Posted By: Ysanne
Thursday, 21 December 2000, at 3:03 a.m.

He walked along the narrow path to the clearing, to the place where he had laid the small fire earlier in the day. Kneeling on the frosty grass, he lit the parchment oak leaves and the brown pine needles under the kindling, and then fed the licks of flame with dry twigs. The smell wasnít quite the same as a peat fire, but he thought the light was the important thing. He remembered solstice fires burning on every hillside in the old days, continuing a tradition the Scots were long past believing.

He stood and watched the flames grow higher, his memories drifting through many years when fire had been the only light against the encompassing darkness of winter. Had Methos once built solstice fires, believing that they were responsible for calling the sun back from its sullen winter retreat? With what ritual of dance or song or sacrifice had his people pleaded with the sun, or demanded its return? The solitary fire-tender mused about the differences between the past and the present, and about those things that remained constant from one age to another.

In his experience guilt and grief remained the same no matter the century or the customs of the people that inhabited each short space of time. Although each generation defined its own reasons for guilt, the emotion felt the same to all those who suffered it. Grief, however, was an emotion so primitive that humankind had no private claim to it, but shared it with the higher animals. Grief had the power to kill and sometimes did, either slowly or in a burst of passion.

As he stared into the fire, Duncan MacLeod wondered which kind of grief had killed Connor. On that freezing rooftop there had been the passion-fueled clash of swords and the quick, sure stroke so ardently desired by his kinsman. But before that climactic night there must have been slow years of longing for the peace that comes with death, the end of all passion. Which had killed Connor MacLeod: Duncanís blade or his inability to comfort the man in his grief?

He sighed and rubbed his tired eyes, then crouched and reached to right a log that had rolled too far. Just then the fire snapped and an ember flew against his cheek, the quick sear of pain startling him out of his ruminations. The momentary discomfort reminded him of his own Immortality, both a blessing that healed his perfect body and a curse that sentenced him to being a helpless bystander as death claimed those around him.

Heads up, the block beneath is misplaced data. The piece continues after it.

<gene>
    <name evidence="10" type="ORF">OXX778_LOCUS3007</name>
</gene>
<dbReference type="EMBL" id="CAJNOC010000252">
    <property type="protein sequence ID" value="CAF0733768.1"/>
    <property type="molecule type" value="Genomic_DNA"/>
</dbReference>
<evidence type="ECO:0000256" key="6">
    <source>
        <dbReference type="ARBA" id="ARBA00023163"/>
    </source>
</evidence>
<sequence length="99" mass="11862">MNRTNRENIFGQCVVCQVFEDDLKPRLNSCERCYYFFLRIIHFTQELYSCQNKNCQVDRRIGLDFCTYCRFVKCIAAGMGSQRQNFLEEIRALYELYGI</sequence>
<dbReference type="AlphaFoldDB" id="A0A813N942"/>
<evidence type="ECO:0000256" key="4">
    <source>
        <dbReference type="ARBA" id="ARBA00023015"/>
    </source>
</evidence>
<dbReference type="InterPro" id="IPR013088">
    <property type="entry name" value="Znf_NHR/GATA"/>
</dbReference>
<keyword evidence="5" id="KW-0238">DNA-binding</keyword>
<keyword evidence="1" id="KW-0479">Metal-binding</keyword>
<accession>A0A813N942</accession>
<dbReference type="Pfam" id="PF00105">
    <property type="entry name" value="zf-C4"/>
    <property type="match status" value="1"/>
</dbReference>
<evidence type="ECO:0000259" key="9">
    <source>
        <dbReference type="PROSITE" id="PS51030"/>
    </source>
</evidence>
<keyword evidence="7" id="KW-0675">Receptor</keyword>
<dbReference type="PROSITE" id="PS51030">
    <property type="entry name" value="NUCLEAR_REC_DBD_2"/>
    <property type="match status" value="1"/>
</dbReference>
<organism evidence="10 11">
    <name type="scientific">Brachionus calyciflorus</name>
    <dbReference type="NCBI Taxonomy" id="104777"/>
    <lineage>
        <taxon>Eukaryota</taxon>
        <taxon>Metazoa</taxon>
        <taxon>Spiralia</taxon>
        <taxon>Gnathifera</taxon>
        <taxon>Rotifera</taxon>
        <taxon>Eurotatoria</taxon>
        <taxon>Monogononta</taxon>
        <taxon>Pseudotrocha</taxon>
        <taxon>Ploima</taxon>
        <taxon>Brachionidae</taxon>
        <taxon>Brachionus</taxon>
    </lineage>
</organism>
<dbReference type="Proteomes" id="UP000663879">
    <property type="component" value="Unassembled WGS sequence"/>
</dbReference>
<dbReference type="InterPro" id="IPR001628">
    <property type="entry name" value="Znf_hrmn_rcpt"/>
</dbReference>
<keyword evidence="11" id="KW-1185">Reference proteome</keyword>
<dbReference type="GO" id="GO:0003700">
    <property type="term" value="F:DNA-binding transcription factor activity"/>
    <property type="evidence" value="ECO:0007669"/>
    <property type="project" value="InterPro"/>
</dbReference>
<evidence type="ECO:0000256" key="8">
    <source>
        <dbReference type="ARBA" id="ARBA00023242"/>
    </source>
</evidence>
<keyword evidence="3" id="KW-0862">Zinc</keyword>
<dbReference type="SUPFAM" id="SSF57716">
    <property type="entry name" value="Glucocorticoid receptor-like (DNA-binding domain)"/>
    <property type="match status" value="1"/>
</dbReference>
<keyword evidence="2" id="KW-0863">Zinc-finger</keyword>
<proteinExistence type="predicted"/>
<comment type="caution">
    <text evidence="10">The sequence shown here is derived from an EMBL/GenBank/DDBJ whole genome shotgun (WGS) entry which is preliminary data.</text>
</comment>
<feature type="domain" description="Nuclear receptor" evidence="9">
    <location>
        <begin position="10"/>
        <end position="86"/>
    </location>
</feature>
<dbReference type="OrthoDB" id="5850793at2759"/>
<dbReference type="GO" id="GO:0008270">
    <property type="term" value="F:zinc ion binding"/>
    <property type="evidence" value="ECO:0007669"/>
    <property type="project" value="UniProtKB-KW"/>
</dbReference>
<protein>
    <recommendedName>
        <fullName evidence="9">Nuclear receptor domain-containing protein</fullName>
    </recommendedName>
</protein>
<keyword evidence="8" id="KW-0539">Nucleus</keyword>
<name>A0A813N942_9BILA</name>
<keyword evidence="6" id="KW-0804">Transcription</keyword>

Connorís death had been a forceful, painful reminder that living was a choice, even for Immortals. Connor had chosen death, trusting his ďtrue brotherĒ to be its instrument. Duncan, on the other hand, had always chosen life. Yes, there had been a few times when death had seemed so simple and sublime an escape that he had impulsively reached for it, but he had finally admitted to himself that he could have forced Methos to kill him after Richieís death, just as he could have found a way to allow OíRourke to behead him. But he didnít want to die. Given time, Duncan had always chosen life, even when it wounded him.

He considered whether more time would have allowed Connor to choose life as well. Connorís entering Sanctuary might have been a bid for time, but if so, it seemed that the ten-year respite had only weakened his desire to live. Duncan would never understand exactly what had driven his clansman to embrace death, but he felt that he had begun to accept the futility of despairing over his role in Connorís choice.

Rising smoothly to his feet, the dark-haired Scot began to smother the fire, taking time to make sure it was cold before leaving it. As he walked back to his cabin he glanced up at the black sky adorned with the glitter of Orion, starry weapons held high. Beloved of the goddess Diana yet killed by her hand, the Hunter now hunted the heavens forever. MacLeod paused, chilled hands curled in the pockets of his coat, gazing upward.

Love, grief, guilt, all unchanged since before recorded time. Standing in the ancient light of the solstice stars, Duncan acknowledged that there was one more absolute: hope. Whether it was simply part of his nature, or a mysterious result of being born at the time when winter began its annual surrender to spring, he had always lived with hope.

He took a deep breath of the snow-scented air, then another as he felt the heavy ache of his heart ease, freeing the stirrings of hope to move through him, opening him to life once more.



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